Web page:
A superbly coloured postcard by D.A. Ahuja. It has probably been coloured with stencils given the inaccuracy around some of the edges, but the colours also seem well woven into the card so could have been part of the German printer's process.
Mortimer Menpes versatility as an artist in command of color and line is manifest in a 12 card series he did for Tuck's. Menpes was one of the few signed India postcard artists to supply more than one publisher.
[Original caption] A Street Scene,
Just a beautiful postcard, where photography, color, and embossed frame gang up to offer visual delight.
Tamuku Taluk is in West Godavari District, Andhra Prades, near the northern part of the Bay of Bengal.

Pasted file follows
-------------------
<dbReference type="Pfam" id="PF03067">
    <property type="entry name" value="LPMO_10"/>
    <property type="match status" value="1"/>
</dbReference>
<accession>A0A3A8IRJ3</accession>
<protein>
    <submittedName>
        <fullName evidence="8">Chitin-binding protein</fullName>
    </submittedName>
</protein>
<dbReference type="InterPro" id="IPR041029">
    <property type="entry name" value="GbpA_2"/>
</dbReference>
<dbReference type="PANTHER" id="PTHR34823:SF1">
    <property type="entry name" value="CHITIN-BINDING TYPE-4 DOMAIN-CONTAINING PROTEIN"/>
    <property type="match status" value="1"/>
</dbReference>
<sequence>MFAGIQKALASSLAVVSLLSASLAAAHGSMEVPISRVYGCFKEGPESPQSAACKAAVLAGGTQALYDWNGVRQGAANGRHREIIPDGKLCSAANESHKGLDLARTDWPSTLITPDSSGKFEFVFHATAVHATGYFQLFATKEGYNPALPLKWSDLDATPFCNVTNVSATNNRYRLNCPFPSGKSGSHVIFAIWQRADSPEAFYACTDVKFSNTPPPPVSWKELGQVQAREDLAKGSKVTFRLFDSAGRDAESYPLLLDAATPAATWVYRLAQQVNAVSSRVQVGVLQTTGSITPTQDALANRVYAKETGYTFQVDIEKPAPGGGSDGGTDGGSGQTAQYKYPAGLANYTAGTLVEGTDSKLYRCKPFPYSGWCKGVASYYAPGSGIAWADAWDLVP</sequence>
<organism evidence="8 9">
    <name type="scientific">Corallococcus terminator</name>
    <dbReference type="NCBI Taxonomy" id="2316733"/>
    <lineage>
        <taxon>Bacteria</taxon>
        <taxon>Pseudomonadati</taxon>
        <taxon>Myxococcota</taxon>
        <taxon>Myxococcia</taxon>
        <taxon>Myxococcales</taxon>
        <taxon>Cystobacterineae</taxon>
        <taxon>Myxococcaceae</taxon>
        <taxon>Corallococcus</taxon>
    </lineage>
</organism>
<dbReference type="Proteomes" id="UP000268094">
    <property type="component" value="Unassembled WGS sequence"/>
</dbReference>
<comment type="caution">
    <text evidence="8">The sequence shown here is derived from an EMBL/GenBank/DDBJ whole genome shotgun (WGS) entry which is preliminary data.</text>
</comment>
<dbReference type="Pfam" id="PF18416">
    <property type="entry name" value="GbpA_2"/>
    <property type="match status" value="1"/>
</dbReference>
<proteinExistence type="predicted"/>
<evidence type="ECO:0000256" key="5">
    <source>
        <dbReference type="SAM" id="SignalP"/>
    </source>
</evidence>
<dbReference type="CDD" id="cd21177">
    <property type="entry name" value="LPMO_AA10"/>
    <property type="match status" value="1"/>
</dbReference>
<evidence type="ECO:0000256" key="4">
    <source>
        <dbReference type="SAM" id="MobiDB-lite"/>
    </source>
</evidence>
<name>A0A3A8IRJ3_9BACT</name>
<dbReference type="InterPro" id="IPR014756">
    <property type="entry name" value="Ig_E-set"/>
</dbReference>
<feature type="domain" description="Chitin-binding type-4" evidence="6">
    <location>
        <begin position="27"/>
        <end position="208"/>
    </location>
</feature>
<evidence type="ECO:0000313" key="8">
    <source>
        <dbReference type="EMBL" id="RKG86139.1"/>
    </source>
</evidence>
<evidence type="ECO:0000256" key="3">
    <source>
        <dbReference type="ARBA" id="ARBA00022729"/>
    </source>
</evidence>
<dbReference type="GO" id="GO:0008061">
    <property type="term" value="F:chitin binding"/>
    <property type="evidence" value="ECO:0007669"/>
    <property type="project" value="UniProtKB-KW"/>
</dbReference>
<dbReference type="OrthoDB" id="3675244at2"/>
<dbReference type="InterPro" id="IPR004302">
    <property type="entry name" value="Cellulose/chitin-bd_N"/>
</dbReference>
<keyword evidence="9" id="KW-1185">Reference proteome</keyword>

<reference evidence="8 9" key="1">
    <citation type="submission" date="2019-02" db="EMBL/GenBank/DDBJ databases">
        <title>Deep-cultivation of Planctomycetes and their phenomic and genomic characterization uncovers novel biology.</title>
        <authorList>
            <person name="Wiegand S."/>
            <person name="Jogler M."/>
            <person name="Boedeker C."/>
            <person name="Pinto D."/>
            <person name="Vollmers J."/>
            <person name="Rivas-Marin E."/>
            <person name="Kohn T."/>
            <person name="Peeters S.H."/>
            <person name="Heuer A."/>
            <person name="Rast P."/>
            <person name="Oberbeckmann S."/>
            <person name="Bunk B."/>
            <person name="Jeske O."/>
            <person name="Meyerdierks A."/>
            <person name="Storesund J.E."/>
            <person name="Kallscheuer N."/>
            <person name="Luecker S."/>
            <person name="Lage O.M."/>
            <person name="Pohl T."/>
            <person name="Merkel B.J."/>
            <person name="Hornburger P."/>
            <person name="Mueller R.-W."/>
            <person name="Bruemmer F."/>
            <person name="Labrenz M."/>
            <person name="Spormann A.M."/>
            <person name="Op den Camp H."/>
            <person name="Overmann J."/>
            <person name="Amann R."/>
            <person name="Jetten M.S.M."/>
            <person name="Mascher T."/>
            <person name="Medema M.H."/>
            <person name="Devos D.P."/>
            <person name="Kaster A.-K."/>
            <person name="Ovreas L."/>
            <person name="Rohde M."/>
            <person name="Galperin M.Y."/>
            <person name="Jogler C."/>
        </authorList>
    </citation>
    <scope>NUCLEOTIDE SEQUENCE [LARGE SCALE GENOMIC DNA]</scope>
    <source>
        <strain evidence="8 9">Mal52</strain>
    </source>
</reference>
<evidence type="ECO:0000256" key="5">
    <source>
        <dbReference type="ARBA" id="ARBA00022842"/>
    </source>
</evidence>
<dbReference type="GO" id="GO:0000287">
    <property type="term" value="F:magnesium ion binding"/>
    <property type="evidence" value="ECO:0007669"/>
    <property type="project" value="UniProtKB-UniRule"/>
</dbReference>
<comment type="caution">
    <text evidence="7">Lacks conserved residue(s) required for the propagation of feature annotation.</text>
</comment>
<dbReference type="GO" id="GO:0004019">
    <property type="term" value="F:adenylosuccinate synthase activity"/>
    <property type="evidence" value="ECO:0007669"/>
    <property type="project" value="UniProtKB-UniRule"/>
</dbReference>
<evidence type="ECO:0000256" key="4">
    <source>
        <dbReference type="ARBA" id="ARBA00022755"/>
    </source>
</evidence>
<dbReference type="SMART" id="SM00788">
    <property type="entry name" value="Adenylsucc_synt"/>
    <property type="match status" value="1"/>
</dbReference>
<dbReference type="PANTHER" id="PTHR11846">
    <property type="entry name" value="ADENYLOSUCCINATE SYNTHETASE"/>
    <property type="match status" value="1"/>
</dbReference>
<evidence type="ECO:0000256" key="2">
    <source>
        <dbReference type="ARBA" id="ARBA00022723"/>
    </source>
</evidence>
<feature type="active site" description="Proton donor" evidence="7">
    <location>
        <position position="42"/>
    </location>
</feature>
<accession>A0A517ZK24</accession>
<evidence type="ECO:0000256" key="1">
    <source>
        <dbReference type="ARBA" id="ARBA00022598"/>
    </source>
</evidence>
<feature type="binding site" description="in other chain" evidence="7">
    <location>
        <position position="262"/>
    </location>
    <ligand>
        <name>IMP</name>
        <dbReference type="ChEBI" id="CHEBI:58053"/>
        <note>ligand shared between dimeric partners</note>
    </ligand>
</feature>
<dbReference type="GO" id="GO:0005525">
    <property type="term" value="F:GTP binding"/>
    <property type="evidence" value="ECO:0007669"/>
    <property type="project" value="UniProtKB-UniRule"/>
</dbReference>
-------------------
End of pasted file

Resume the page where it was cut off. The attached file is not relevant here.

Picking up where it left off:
[Original caption] The Afridis are an Afghan or Pathan people, numbering about 300,000 inhabiting the mountaneous region south of the Hindu-Kush. They consist of a number of separate clans, often at feud with each other.
Before the advent of the motor car the tonga or open horse-drawn carriage was a popular mode of transporting humans and goods in the Indian subcontinent.
[Original caption] Bombay from Harbour. Bombay is without doubt a prosperous city. The houses are large, hand some and well built–the gardens well laid out and cared for, while the streets are clean and orderly.
The basket bazaar of Madras was renowned for its beautiful wicker work and offered many kinds of basket weavers a platform to show their craft and sell a wide variety of goods.
A very early postcard printed in India and signed by the Ravi Varma Press chief lithographer and also painter, Paul Gerhardt. The title "Bakshis[h] Saheb" refers to the call for alms made by beggars.
Also known as Lokmanya ("accepted by the people as their leader") Tilak, this Maharashtran was one of the first leaders of the Independence Movement, and someone who used the plague and other injustices of British rule to rally people around the cry